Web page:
Moses is about to tell us, “Lo BaShamiyim hi!”  It is not in the heavens, or someplace else out of reach, like your desk drawer.   We revere Moses not for his parting words alone, but for the gifts he gave us throughout his life.  And likewise for us, it is in the things we say and do everyday that makes the difference and endures as our legacy.

 Moses words still ring true; Not only is it completely within our grasp, it starts the moment we decide it to be so.  Let that time be now.  Take the hand of the person sitting next to you, whether it is someone you know or a complete stranger.    Take their hand for just a moment, look at them and smile, and together let us listen to the words of Nitzavim.

Finding Ourselves and God- a Message from Isaiah

It’s like Déjà vu all over again.  Yes, I am again quoting from one of my favorite American Philosophers, Yogi Berra.  Here we are, back in this familiar place. “Is this the fast I desire?” cries God through his prophet Isaiah. For those of you paying attention, you will notice that this is precisely the Torah Portion we read last year. 

 It is said that a definition of insanity is to repeat the same thing over and over again, hoping that “this time will be different,” like re-watching the movie Titanic and hoping the boat doesn’t sink.  But this is looking back at the past.

 We know that we cannot change the past.  Instead we look to the future and seek change there. During the High Holidays, we do not only about ask forgiveness for past bad behaviors; but we also believe we can learn from our mistakes and resolve to do better.  We will do T’shuva and the future will be great. But the Haftarah tells us it is really not about the future either.  For in reality, we cannot control that which has yet to happen any more than we can control that which has already occurred.  Isaiah is really all about the now– the present– this very moment.  Here and now, we can make a change.

That is why I am so excited about the initiative that Rabbi Straus announced last week in his sermon.  We have all received the envelopes to commit to supporting groups such as the West Philadelphia Alliance for Children, HIAS refugee resettlement, and the Calvary Baptist Church in West Philly, dedicated to improving the lives of our neighbors who do not share our many blessings.  We can do something today by writing a check and becoming involved.  Reform Judaism has always embraced that we are fully engaged in the community and world around us.  We at Main Line Reform Temple have decided to make this a reality in a most amazing way. And I am honored and thrilled to be part of a community that is willing to engage in such an extraordinary practice.  So please give generously however you are able.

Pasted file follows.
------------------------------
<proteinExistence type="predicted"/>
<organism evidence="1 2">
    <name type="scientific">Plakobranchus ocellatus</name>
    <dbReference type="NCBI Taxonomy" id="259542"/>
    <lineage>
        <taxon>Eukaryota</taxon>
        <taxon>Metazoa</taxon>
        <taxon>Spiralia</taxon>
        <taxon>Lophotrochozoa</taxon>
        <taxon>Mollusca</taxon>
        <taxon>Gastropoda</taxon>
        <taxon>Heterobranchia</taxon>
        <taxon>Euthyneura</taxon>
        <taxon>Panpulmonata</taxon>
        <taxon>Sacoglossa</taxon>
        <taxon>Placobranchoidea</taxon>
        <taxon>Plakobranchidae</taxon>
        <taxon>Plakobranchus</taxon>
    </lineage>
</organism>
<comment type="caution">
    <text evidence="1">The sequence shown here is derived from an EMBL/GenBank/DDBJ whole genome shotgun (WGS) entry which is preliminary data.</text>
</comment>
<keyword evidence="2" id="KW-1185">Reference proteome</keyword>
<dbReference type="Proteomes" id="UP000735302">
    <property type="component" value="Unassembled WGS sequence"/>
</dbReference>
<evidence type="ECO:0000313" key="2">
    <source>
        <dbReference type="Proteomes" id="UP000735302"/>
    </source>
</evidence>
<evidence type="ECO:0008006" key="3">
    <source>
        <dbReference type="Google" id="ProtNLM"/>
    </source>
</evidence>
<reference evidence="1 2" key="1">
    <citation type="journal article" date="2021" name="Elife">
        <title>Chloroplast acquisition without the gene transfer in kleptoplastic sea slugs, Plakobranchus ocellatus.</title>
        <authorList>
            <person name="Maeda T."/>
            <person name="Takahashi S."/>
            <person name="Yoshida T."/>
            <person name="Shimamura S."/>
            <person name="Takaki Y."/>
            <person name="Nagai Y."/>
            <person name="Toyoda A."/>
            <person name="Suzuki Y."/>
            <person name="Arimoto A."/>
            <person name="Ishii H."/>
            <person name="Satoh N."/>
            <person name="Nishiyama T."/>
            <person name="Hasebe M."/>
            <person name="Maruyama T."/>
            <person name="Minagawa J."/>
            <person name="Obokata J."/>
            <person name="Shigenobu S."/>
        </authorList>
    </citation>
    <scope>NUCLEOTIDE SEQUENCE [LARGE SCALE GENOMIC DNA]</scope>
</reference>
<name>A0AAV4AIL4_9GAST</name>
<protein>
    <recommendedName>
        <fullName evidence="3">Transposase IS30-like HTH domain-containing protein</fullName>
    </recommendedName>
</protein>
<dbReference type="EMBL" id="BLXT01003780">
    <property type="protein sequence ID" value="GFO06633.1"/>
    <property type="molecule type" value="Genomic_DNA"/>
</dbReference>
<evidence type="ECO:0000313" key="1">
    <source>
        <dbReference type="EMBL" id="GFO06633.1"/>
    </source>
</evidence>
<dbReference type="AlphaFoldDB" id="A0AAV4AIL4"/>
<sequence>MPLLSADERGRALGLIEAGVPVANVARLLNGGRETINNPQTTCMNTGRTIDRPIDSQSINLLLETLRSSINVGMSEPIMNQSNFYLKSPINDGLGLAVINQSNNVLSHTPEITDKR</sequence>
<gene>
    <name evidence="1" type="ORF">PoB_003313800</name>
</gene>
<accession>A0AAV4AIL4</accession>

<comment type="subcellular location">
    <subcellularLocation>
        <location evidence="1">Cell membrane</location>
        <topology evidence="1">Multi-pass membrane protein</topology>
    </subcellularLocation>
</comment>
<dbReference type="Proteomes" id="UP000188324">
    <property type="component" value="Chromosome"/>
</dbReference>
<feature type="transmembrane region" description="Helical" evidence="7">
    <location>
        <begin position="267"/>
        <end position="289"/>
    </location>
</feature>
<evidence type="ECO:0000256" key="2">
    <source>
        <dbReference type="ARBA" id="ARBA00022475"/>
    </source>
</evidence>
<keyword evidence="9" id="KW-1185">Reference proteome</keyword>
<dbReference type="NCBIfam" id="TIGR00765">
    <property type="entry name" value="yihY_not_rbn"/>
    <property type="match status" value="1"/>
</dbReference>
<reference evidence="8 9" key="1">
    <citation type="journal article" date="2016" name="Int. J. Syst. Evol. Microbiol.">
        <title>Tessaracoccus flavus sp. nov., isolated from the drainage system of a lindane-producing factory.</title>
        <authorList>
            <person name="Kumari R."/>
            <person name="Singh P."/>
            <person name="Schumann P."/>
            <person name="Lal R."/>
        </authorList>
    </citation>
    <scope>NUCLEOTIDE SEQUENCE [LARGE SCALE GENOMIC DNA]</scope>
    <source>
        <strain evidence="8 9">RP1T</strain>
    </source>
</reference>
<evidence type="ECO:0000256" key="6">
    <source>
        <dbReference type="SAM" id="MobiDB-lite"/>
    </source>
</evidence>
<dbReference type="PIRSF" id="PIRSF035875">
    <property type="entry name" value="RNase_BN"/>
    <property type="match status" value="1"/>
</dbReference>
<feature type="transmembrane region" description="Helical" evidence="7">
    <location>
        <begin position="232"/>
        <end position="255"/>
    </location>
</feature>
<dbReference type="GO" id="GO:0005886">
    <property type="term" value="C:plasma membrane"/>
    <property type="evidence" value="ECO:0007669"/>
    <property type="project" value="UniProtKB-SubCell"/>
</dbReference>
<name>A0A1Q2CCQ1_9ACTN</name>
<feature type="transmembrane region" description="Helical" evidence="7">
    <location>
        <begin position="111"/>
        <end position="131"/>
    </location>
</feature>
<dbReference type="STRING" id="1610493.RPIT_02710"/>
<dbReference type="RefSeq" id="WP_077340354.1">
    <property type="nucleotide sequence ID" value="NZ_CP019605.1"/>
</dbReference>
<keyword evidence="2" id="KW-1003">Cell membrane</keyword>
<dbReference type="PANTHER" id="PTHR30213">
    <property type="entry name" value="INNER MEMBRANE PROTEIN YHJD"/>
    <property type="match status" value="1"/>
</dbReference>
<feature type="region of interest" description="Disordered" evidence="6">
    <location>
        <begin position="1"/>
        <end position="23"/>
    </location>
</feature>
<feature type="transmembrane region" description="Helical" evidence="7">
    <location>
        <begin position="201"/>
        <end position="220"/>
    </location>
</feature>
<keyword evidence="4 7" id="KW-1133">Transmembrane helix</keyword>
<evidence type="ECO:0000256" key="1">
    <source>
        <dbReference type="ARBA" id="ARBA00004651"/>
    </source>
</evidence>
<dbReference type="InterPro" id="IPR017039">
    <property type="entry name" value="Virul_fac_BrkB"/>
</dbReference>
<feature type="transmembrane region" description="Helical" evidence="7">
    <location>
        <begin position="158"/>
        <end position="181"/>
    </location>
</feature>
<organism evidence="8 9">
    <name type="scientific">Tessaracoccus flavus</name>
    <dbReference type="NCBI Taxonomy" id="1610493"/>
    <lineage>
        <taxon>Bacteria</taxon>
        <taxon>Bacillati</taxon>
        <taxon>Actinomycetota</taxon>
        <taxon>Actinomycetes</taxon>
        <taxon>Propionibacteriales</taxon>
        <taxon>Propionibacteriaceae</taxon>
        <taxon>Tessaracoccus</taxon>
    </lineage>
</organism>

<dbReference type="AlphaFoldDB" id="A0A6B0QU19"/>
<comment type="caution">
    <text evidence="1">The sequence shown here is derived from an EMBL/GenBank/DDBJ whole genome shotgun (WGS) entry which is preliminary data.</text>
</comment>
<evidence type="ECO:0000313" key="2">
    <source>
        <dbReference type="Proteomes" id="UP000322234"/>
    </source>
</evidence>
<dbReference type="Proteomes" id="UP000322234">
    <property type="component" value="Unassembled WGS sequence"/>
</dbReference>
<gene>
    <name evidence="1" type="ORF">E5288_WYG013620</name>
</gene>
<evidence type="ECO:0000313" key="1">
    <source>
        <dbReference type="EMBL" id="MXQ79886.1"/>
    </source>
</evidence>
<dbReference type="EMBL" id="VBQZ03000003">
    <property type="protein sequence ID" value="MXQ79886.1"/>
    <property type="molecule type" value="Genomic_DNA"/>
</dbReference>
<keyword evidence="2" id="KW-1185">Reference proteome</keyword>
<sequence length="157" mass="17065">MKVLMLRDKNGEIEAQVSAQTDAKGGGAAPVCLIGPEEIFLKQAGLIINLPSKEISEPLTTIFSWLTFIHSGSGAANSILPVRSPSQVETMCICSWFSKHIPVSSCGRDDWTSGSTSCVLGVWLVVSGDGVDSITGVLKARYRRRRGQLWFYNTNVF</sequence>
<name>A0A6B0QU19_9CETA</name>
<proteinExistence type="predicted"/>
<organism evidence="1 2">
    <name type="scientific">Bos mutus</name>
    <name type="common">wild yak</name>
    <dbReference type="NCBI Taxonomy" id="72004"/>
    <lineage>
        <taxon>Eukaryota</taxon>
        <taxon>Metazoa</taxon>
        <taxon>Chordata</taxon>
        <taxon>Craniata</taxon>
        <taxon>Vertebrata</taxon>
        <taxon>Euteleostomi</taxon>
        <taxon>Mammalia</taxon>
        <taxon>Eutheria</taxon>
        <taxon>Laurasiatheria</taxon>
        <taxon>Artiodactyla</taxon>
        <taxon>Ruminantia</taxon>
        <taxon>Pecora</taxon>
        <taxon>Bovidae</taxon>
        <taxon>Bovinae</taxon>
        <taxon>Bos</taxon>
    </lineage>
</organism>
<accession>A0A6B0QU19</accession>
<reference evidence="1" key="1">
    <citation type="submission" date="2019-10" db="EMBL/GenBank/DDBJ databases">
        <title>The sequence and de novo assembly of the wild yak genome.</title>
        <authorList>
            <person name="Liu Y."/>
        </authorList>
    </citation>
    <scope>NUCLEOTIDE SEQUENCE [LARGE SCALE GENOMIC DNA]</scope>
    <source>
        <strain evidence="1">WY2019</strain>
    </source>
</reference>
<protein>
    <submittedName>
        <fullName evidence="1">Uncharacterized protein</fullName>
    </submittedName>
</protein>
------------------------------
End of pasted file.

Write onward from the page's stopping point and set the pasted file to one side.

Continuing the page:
Isaiah makes it clear that before we can be in relationship with God, we first must be in relationship with the other, other people not just those like ourselves, but the poor, the homeless, hungry those who do not share our many blessings, but those who remind us that in someway, we are broken too.  In his song Anthem, Leonard Cohen’s poetry expresses it  well:

        Ring the bells that can still ring

         Forget your perfect offering

         There is a crack, a crack in everything,

         That’s how the light gets in.

 Our giving is part of the inspiration and aspiration that is the core message of the High Holidays.  The actions we undertake today will make the life of someone needy just a little bit better.  And then, the future for all of us shines brighter.  When we embrace Isaiah’s call to act in this way, we indeed are on the path towards the fast that God desires.

*  This was the d’var Torah delivered at Main Line Reform Temple on Yom Kippur 5774